The bus driver slams to a stop and allows cars to pass her while she yells at the kids and threatens to inform the principal about their behavior if they do not stay in their seats. Mrs. Porter, the school principal, communicates with the police to discover who vandalized the schoolyard by throwing buttons all over it. She calls an all-school assembly to put an end to the button fad. When Grace, Hank and Ellie come to her to confess and explain their parts in the button fad and the unintentional vandalism, she listens patiently and extends them grace. She agrees to talk to the police and explain the situation but holds the kids responsible for paying the bill for damage to property and the wasting of police time.

Profanity/Violence

Ben calls Grace a crackpot. Grace keeps herself from calling Ben a jerk.

When Grandpa first shows Grace the Burnham Mills property, she thinks it would be a good place to film a zombie movie or hide a kidnapped girl. Later, Grace describes herself as a “wild button zombie.”

Grace describes Ellie as looking like a horse about to kick someone’s head off. Hank’s little sister pulled the heads and appendages off of her dolls to rearrange them. Hank refers to them as “Frankenstein dolls.”

A kid named Kevin shoves another boy named Cody. Cody shoves Kevin back, and the two start wrestling each other to the floor in the middle of the cafeteria. Other kids are yelling and fighting in a mass lunchroom riot.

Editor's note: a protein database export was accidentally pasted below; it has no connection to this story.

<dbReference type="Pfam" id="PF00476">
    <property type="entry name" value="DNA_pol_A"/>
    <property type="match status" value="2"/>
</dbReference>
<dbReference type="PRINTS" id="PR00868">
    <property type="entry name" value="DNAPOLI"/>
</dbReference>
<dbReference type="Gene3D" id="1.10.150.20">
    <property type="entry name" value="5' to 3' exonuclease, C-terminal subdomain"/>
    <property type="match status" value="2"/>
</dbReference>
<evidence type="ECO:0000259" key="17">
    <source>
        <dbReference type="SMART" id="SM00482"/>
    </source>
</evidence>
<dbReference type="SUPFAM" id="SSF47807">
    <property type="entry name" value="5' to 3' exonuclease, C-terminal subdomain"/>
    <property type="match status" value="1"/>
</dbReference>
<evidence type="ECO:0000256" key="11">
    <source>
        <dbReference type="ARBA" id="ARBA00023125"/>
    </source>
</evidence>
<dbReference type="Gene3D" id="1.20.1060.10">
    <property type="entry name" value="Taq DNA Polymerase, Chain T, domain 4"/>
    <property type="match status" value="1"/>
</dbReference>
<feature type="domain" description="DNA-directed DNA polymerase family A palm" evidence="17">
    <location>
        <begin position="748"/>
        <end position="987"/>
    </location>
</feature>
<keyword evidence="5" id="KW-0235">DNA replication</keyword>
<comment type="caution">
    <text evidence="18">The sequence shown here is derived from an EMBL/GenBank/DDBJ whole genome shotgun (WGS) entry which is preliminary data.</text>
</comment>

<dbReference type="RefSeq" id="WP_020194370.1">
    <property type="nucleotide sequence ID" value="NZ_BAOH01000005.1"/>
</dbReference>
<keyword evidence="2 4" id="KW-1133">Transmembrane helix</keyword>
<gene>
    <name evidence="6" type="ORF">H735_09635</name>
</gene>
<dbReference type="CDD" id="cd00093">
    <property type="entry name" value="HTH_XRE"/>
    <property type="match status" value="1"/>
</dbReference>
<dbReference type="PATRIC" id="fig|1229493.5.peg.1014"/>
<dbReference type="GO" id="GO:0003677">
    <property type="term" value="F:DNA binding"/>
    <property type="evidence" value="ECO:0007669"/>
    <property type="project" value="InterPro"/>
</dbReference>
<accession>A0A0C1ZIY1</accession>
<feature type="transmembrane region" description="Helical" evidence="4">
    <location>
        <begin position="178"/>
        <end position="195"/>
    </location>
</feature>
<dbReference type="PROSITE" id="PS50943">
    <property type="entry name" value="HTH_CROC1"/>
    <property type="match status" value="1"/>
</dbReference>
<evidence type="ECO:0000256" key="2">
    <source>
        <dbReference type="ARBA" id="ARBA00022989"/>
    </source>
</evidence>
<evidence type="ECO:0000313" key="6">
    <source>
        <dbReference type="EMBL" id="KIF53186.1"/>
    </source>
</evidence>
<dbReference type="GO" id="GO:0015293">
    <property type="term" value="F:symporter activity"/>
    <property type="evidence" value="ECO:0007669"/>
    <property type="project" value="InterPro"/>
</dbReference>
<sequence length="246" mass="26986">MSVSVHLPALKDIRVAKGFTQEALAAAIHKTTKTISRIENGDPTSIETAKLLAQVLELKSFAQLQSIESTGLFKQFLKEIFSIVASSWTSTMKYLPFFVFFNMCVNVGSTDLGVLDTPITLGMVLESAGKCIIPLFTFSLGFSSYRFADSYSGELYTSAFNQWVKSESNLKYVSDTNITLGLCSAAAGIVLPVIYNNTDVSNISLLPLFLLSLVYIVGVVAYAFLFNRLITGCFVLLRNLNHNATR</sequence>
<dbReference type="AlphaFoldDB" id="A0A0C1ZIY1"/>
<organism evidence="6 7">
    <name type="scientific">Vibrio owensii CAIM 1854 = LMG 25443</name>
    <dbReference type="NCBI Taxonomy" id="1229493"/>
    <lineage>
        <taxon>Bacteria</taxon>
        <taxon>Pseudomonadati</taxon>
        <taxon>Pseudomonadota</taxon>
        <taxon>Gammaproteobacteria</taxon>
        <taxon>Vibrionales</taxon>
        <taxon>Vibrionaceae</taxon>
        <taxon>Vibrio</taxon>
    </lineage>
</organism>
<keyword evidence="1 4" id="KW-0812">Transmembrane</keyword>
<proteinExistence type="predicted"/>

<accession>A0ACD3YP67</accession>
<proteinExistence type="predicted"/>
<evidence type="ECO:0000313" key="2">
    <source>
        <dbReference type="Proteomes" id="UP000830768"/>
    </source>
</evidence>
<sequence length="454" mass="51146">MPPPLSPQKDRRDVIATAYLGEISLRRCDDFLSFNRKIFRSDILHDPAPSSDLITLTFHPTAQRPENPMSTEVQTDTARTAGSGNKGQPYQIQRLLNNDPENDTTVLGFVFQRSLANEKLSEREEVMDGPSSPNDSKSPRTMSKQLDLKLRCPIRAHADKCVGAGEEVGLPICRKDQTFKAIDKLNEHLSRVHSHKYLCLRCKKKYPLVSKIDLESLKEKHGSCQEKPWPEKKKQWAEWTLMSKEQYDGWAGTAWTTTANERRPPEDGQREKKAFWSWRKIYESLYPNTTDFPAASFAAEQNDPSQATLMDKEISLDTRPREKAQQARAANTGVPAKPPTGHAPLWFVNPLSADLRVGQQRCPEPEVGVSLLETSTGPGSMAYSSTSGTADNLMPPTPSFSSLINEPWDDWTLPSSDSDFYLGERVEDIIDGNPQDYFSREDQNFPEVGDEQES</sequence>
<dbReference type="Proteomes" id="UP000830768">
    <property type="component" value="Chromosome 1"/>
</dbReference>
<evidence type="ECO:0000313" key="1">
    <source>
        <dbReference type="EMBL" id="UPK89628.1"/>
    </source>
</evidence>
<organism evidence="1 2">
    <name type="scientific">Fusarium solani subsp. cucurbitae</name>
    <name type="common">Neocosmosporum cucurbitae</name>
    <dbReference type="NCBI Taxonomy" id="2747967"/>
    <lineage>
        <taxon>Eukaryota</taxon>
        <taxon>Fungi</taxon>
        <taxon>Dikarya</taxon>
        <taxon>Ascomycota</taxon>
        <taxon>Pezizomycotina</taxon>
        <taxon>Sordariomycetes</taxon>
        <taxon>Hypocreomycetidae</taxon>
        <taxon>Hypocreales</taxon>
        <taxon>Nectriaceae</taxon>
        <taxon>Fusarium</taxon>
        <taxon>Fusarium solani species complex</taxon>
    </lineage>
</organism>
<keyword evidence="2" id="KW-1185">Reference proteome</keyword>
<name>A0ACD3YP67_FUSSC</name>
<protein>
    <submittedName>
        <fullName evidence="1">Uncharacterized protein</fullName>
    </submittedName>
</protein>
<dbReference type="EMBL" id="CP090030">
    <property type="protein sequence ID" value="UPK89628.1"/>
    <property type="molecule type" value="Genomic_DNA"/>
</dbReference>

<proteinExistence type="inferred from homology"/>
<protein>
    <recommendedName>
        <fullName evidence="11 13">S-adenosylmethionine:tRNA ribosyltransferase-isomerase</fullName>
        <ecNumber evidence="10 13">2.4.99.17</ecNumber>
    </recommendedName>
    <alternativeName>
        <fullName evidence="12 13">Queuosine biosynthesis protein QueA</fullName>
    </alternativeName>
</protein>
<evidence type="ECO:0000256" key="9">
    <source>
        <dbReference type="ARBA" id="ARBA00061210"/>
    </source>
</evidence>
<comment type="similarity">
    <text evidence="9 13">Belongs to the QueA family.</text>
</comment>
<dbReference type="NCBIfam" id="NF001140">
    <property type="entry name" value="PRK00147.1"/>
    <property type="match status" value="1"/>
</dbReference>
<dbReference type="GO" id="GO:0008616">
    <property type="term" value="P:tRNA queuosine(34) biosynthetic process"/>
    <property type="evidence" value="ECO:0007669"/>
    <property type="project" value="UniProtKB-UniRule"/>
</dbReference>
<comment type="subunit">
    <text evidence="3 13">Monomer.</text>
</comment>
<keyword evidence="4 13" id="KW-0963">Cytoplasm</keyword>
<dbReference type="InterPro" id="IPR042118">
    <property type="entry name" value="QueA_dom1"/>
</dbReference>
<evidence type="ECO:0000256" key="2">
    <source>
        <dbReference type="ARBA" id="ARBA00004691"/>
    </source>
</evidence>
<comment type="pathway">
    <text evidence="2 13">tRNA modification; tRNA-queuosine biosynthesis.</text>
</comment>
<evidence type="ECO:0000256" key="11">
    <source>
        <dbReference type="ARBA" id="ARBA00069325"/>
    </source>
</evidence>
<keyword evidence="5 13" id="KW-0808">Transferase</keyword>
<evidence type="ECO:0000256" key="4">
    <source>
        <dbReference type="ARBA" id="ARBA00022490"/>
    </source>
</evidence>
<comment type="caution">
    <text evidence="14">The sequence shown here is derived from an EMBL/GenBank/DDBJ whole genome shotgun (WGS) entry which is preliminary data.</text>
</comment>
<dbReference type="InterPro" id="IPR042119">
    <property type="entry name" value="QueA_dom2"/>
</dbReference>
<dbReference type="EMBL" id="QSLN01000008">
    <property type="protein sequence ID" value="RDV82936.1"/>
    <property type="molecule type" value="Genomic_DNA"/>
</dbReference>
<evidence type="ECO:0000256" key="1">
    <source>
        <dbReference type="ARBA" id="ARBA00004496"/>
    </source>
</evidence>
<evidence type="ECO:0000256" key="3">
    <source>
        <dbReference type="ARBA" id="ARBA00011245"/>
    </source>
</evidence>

Kissing/Sex/Homosexuality

None

Discussion Topics

Get free discussion questions for this book and others, at FocusOnTheFamily.com/discuss- books.

Additional Comments/Notes

You can request a review of a title you can't find at reviewrequests@family.org.

Book reviews cover the content, themes and worldviews of fiction books, not their literary merit, and equip parents to decide whether a book is appropriate for their children. The inclusion of a book's review does not constitute an endorsement by Focus on the Family.

Episode Reviews

Credits

Rating

Readability Age Range

8 to 12

Author

Andrew Clements

Cast

Director

Distributor

Network

Performance

Record Label

Platform

Publisher

Random House Children’s Books, a division of Penguin Random House LLC

Released

On Video

Year Published

2019

Awards

Unknown

Reviewer

We hope this review was both interesting and useful. Please share it with family and friends who would benefit from it as well.